Chlorinated chicken is hardly the most appetising sounding of dishes, but it is now firmly on the political menu. Prompted by the Trade Secretary’s scoping visit to the US, the prospect of British consumers being faced with such suspicious-sounding poultry products at the butchers and in the supermarkets is making many nervous. Chlorinated chicken may be good enough for the Americans, it is implied, but why should the British have to accept such barbarities as the price of a free trade deal with Donald Trump’s America? Is this what Brexit means? Is this what Liam Fox is going to bring us back for supper?
Certainly the Environment Secretary, Michael Gove, who is also the minister in charge of food, doesn’t seem to think it is a price worth paying. Last week he issued some particularly pointed warnings about food standards, and why the British consumer and farmer is not about to be asked to abandon animal welfare, food safety or, indeed, taste and nutritional value for the sake of economics.
The truth about chlorinated chicken is that it is safe, but not perhaps necessarily always as safe as the European, unchlorinated bird. Whereas the Americans use chlorine to clean out the carcass at the end of their production process, the Europeans prefer to ensure that any bacteria doesn’t turn up in the first place, by specifying higher standards of husbandry: prevention is usually better than cure, after all. Much the same goes for other livestock. Arguably one is superior or, more accurately, more cost-efficient than the other; but neither are, according to regulators on both sides of the Atlantic, a threat to human health.
What the poor old chlorinated chicken is coming to symbolise – many years before any trade agreement with the US is anywhere near signing – is both the opportunities and the dangers of Brexit. The opportunity is for the British Parliament to “take back control” of what appears at Sunday lunchtimes on British dinner tables or, more typically, in a KFC bucket. MPs will be able to debate this topic freely, their decision on the matter sovereign. No EU commissioner will dictate to us about poultry.
The opportunity is also there for the UK to take advantage of lower world food prices. These industrially manufactured American birds will be cheaper than their European and British counterparts, leading to an immediate reduction in the cost of food and of living, especially for families towards the lower end of the income scale. We can, after Brexit, choose to import chlorinated chicken if we wish to; we can label it as we wish, and warn consumers about it as we wish. We will reign “chicken supreme”, crowing on top of the dung heap in our own island farmyard.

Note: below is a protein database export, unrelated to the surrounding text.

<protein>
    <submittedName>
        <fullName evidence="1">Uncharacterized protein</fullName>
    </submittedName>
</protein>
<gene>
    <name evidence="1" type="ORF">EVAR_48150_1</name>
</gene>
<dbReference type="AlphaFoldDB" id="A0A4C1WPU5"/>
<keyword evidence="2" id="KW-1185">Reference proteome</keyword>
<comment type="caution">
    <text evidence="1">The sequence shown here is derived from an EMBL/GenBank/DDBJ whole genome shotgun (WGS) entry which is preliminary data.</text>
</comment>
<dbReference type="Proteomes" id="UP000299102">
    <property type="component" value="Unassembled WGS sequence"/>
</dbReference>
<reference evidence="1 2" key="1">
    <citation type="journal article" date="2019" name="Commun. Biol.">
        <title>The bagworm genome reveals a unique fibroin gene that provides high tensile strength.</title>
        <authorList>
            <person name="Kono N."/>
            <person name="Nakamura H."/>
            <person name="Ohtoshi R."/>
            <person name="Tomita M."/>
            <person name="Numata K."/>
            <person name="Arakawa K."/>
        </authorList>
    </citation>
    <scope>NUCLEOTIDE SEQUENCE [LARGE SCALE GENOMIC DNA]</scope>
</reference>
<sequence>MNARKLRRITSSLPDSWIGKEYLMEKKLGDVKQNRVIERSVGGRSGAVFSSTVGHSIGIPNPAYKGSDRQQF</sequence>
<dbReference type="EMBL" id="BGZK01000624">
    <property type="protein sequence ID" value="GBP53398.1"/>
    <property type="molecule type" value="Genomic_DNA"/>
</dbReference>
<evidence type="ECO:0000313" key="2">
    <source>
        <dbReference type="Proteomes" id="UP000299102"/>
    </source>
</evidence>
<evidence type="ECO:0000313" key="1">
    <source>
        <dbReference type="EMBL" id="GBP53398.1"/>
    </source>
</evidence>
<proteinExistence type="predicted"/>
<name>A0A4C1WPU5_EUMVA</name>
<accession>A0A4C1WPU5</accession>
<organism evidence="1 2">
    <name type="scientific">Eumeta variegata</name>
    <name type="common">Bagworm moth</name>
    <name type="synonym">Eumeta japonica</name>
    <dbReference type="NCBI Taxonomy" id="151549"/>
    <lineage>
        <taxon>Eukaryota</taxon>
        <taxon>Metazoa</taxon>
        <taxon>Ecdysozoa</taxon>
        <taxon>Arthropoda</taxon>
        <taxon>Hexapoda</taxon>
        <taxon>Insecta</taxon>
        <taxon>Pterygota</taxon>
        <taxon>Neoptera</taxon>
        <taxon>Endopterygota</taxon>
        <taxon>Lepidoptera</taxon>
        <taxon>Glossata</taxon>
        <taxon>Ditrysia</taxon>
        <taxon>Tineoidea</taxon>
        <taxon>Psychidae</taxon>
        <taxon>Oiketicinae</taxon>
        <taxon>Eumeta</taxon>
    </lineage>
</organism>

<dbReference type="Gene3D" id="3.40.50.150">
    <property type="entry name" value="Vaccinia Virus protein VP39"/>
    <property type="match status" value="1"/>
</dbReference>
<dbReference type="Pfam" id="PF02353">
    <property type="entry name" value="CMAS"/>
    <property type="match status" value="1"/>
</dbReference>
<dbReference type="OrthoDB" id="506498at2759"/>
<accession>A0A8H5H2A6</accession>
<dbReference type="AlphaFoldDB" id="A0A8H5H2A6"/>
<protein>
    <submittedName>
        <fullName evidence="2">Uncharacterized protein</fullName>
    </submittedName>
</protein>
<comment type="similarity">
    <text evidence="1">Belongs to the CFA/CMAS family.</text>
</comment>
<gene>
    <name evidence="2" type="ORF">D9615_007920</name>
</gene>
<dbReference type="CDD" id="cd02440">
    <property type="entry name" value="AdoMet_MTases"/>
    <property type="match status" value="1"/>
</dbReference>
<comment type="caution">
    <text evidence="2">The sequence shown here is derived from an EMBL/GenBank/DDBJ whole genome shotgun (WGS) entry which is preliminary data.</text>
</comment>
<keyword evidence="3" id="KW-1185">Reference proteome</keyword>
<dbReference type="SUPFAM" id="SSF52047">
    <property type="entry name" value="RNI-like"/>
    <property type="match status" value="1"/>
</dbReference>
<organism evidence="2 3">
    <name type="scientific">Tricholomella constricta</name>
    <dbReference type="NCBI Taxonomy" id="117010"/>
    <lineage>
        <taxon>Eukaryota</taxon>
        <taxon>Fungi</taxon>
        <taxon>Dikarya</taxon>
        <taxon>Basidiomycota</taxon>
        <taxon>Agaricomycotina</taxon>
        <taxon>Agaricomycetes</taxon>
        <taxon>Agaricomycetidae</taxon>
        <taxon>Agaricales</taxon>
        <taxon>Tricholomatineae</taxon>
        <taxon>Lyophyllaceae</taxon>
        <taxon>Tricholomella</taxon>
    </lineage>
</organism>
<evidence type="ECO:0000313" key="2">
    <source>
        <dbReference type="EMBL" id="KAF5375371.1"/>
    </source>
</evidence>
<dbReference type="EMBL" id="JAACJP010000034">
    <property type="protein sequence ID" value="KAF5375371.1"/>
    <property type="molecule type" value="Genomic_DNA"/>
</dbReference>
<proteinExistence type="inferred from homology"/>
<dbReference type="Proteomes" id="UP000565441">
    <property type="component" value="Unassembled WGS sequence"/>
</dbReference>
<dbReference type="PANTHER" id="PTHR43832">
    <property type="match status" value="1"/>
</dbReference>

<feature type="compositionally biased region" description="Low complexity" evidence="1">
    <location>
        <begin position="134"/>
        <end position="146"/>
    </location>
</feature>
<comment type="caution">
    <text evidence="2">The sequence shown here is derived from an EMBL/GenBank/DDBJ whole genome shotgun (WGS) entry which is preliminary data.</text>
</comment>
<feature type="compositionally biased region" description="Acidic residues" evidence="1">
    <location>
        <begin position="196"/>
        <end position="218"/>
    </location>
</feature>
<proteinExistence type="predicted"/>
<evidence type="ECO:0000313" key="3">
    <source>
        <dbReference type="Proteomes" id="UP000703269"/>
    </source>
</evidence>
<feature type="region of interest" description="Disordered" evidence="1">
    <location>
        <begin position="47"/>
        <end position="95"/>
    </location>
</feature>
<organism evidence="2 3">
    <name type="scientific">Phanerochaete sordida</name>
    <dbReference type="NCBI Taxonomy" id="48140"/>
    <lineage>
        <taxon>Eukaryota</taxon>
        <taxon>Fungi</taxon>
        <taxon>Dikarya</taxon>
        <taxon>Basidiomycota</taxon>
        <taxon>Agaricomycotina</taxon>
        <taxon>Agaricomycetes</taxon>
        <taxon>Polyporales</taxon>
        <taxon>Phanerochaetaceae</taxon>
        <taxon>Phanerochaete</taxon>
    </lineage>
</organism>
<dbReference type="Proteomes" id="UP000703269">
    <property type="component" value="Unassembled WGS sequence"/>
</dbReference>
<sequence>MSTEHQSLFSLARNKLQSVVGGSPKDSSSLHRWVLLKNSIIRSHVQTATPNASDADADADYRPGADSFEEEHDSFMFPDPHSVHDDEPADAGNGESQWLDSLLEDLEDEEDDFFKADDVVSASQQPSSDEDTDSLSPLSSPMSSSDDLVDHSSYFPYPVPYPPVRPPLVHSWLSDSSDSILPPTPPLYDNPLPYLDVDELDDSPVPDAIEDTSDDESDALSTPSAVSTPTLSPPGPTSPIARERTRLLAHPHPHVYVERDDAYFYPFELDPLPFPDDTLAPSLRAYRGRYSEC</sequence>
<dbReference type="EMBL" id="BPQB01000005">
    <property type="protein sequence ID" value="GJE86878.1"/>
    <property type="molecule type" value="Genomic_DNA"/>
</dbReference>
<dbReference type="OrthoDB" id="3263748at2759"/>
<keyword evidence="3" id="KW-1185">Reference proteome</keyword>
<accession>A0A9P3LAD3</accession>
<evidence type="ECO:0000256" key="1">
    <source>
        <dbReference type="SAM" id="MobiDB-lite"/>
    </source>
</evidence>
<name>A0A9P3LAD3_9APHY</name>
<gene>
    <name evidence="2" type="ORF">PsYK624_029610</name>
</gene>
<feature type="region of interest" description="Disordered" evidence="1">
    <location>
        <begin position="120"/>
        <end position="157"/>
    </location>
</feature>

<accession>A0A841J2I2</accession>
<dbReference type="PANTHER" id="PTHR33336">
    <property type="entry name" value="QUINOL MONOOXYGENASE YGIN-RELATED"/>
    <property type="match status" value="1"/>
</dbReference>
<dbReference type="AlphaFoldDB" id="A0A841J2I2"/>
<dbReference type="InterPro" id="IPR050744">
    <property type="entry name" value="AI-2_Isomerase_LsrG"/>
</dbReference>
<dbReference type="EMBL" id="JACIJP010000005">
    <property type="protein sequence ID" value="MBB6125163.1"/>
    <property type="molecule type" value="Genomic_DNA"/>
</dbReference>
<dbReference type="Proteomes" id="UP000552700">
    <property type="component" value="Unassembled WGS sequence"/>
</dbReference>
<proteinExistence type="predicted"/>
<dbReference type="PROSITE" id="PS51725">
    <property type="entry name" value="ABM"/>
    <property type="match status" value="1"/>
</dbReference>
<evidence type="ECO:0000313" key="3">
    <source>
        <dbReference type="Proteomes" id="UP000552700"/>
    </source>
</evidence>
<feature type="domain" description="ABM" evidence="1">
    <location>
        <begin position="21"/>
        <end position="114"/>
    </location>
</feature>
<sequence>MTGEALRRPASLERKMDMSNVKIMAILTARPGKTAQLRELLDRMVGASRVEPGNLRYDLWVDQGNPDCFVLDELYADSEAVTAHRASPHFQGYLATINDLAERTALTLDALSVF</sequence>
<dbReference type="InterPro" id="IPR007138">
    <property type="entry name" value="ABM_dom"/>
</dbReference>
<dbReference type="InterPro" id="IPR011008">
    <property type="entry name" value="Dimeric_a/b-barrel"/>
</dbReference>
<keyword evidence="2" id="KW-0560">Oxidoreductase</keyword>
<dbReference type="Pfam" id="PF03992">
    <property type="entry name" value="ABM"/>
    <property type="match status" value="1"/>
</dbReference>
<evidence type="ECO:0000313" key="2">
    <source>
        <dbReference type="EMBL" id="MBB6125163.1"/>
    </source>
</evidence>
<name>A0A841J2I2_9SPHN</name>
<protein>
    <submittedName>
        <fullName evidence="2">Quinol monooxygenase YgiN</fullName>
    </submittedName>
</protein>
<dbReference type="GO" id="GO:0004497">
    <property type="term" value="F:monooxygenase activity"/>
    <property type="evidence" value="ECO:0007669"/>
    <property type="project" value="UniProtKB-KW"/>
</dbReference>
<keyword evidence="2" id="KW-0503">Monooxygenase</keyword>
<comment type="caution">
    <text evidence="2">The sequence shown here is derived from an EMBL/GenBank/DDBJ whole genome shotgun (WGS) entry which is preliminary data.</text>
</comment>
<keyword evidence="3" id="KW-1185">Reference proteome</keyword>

Except, of course, that the matter is not as simple as that – as sovereignty tends not to be. If the Americans insist on the British letting chlorinated chicken enter the domestic market without unfair levies or restrictions, as the price of a wider trade deal, what then is Britain to do? The UK’s trade negotiators can still say no, but not as convincingly or with as much muscle behind them as the European Union can say no. While not literally force-fed American chlorinated chicken, so desperate will the UK be for a deal that it will drop its fussy eating habits for the sake of jobs and exports to the US. As with Saudi arms sales, it would not be the first time that principles were mortgaged for economic gain. The danger of Brexit is that the UK loses negotiating strength and the ability to protect consumers and farmers.
As Mr Gove boasts, Britain has – including by EU benchmarks – high standards of animal welfare generally. We are suspicious of, shall we say, “experts” meddling in the natural production of food, and are yet to be convinced of the merits of genetically modified crops. Our own experiences, from salmonella in eggs to the BSE beef crisis and the horsemeat scandal, have taught us to take food safety and honesty extremely seriously. There is no point to any free trade deal if it is just going to make us throw up, literally or metaphorically.
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